Last year, in his first year as coordinator for the Titans, his defense ranked second in run defense and sixth in third-down defense. The run defense was the highest ranking for the franchise since 2003 and was an improvement from 18th in 2015. The Titans defense ranked sixth in the NFL in sacks with 40 and marked the first 40-sack season for the team since 2010. Lastly, the defense allowed 20.1 points per game (12th in the NFL) after allowing 23.8 points per game last year.

In his first year with the Titans, he worked with Ray Horton, who was the defensive coordinator, and the defense saw significant improvement in many categories, including progress in overall defense from 27th in the NFL in 2014 to 12th, rushing defense from 31st to 18th and pass defense from 15th to 12th.

From 2004-14, LeBeau’s defenses ranked among the top teams in nearly every category over this 11-year period, including: points allowed (1st, 17.9), total yards per game (1st, 287.9), rushing yards allowed per game (1st, 89.5), total first downs allowed per game (1st, 16.9), passing touchdowns allowed (2nd, 206), sacks (3rd, 448) and third down percentage (7th, 37.4%). Along with the team success, individual success came as well, with outside linebacker James Harrison earning AP Defensive Player of the Year honors in 2008, safety Troy Polamalu earning the same honor in 2010 and LeBeau adding Pro Football Writers of America Assistant Coach of the Year in 2004 and Coordinator of the Year in 2008 from the Sporting News to his resume.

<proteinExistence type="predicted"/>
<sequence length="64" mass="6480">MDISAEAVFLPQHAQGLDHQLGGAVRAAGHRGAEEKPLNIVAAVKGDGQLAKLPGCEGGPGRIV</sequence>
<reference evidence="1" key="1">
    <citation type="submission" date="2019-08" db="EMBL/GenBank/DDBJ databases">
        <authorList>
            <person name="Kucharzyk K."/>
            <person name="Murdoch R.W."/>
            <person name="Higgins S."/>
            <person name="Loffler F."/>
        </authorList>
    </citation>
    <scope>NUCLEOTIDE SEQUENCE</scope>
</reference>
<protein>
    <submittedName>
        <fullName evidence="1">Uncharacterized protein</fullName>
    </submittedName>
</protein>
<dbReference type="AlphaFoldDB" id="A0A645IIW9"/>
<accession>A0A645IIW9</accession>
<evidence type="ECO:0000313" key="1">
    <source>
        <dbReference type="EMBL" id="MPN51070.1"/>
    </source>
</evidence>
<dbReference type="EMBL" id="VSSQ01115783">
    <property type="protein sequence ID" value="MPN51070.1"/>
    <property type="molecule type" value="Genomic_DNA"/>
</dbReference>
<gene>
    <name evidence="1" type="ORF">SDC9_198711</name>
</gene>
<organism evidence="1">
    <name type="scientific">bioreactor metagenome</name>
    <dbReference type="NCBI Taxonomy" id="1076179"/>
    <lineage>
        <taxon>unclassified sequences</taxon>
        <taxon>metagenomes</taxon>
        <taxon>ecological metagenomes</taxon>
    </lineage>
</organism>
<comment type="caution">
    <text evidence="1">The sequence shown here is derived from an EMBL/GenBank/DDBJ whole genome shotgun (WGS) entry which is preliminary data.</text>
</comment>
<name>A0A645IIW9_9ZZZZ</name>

As an NFL player, LeBeau played 14 seasons (1959-72) as a cornerback for the Detroit Lions and was inducted into the Pro Football Hall of Fame in 2010 for his play. For four decades, he held the NFL record for most consecutive games played at cornerback (171; Ronde Barber broke the record – 215 games), amassed 62 career interceptions and three Pro Bowl appearances during his 185-game NFL career. In 1970, he led the NFC in interceptions with nine and his 62 interceptions at the time of his retirement ranked third-most (now ninth-most).